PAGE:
Rowan Kelowna, BC
Bumps and bruises come with the territory when you’re a two-year-old. But when Katie’s son, Rowan, returned from a camping trip with his grandparents in the summer of 2017 with a swollen knee, she could tell it was something more serious. The swelling didn’t decrease, and Rowan was experiencing more and more pain.
Katie and Rowan didn’t get answers for a month, as five trips to the emergency room in Kelowna, BC built frustration and concern.
Finally, after more pain and struggles to see a paediatrician, Rowan and Katie received a diagnosis.
“The doctors were gathered around and said possibly the worst thing he could have ever said,” says Katie. “It was either cancer or arthritis.”
After tests ruled out the chance of cancer, Rowan was diagnosed with Juvenile Idiopathic Arthritis (JIA). It is a chronic disorder where Rowan’s immune system attacks cells and tissues in his joints. ’Idiopathic’ means the cause is unknown.
Once they learned about the specialized treatment Rowan would need, it meant visits to the BC Children’s Hospital in Vancouver ... a four hour minimum drive.
Rowan might not seem like he faces a chronic, painful condition, as he lives the busy, happy life of any three-year-old. He loves swimming at his grandparent’s pool and riding his bike, which is equipped with a special set-up so he doesn’t have to pedal.
Once they learned about the specialized treatment Rowan would need, it meant visits to BC Children’s Hospital in Vancouver. It is the closest treatment centre to their home in Kelowna, a four hour minimum drive.
In the summer the trip would mean a long, uncomfortable car ride for Rowan. “Maybe with some vomit,” laughs Katie. In the winter, however, the highway connecting Kelowna to Vancouver is frequently closed and the site of many accidents. It is a long, dangerous drive. Katie says even if the road was open in the winter, she isn’t sure she would risk their safety to make the treacherous trip. Flying to Vancouver adds substantially to the costs already facing a mother whose child has a chronic medical condition.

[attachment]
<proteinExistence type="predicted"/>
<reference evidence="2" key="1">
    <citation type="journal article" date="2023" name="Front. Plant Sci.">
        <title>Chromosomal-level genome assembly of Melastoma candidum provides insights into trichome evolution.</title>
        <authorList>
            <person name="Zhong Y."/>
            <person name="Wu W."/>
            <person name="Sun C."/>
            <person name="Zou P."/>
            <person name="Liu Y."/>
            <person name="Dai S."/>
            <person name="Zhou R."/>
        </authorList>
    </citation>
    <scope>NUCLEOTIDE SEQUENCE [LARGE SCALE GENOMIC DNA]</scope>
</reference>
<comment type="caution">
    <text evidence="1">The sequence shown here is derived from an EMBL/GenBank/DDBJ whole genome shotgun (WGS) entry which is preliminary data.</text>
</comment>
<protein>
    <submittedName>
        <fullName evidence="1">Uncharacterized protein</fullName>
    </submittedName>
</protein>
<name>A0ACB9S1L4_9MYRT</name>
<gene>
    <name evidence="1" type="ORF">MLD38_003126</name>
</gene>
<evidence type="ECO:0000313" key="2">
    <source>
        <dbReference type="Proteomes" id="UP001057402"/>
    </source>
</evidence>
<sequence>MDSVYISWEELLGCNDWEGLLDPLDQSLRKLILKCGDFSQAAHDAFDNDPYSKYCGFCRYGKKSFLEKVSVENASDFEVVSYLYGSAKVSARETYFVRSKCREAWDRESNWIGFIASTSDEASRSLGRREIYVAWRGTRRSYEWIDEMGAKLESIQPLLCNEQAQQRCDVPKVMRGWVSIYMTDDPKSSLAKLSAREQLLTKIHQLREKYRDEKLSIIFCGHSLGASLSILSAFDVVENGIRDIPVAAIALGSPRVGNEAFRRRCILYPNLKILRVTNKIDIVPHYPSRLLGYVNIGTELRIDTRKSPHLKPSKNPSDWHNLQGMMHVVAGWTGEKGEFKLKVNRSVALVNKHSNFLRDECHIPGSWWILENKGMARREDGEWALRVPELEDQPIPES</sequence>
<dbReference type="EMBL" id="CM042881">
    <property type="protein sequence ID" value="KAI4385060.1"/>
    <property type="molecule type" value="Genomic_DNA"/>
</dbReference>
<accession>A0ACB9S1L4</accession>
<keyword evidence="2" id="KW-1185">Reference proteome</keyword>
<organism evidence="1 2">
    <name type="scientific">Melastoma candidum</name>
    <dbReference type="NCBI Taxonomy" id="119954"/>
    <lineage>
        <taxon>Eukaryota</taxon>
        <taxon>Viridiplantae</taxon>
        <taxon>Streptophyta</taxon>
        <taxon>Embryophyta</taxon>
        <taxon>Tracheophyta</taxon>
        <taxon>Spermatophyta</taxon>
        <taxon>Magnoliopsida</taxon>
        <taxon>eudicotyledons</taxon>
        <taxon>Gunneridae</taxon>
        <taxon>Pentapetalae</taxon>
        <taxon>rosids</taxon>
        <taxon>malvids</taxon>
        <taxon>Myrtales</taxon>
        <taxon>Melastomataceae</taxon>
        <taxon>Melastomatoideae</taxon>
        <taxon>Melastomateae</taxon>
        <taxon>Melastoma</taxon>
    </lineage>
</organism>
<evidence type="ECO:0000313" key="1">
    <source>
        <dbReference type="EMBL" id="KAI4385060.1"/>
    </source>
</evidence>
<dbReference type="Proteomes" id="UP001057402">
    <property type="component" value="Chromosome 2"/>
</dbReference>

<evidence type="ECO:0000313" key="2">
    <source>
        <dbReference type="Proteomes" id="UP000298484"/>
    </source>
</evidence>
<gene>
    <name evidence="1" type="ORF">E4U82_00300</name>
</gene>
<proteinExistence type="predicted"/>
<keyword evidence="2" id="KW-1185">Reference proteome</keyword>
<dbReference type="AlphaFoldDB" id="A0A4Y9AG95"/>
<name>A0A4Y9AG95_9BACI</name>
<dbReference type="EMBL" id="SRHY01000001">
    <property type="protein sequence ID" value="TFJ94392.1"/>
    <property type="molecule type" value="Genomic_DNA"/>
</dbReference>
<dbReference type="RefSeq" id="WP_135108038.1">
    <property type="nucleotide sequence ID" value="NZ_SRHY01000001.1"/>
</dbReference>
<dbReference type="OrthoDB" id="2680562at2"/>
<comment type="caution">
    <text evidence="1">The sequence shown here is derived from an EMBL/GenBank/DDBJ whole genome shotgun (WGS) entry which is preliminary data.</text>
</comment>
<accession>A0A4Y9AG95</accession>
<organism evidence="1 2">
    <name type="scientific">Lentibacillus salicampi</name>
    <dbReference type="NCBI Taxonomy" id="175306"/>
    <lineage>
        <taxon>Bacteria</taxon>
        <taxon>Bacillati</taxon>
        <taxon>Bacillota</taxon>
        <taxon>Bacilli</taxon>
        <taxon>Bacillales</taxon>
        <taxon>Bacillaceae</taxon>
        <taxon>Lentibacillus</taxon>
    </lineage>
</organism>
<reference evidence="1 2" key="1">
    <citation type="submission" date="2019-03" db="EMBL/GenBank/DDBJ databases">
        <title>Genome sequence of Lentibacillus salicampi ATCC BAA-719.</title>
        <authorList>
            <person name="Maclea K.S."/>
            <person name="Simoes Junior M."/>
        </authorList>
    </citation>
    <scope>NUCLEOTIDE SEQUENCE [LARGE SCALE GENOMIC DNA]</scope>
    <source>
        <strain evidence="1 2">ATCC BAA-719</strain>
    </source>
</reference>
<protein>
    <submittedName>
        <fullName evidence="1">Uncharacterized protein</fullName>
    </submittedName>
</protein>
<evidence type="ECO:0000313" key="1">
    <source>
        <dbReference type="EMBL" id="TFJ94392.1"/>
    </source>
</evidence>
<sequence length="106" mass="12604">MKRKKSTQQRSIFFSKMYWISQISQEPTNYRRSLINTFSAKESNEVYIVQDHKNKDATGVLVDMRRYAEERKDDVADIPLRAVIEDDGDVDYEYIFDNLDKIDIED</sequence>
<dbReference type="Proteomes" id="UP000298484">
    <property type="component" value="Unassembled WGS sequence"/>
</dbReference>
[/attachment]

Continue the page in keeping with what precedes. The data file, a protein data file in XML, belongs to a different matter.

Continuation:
At first, Rowan had to visit BC Children’s Hospital, getting routine injections in his knees to help with inflammation. Now, he visits so that doctors can manage the complications that can come from his medication for JIA. There is a risk of kidney issues, and other side-effects, which need to be closely monitored. Every three months, Rowan and Katie make the trip from Kelowna to Vancouver for these appointments.
They have travelled with Hope Air eight times says Katie. She found out about Hope Air through her daycare, and an organizer of a former shuttle service from Kelowna to BC Children’s Hospital. At first she didn’t know what to think. Hope Air sounded too good to be true: flight costs provided for people in need of faraway medical care.
“We couldn’t imagine not having Hope Air,” says Katie. “It’s honestly just been amazing.”
As of February, Rowan has been free of painful flare-ups of JIA. They will be travelling back to BC Children’s Hospital this summer for another necessary appointment to manage his symptoms.
Because of the chronic nature of JIA, Katie says she takes things one day at a time and keeps a positive outlook on the future.
Rowan is still the same happy kid, and does his best to find different ways to express himself and get his energy out. He’s an avid singer, loves going to his daycare, and ‘running around like a maniac,’ says Katie with a laugh. Despite the frustration of not always being able to keep up with other kids, he takes it all in stride.
“He’s the strongest kid I know,” says Katie.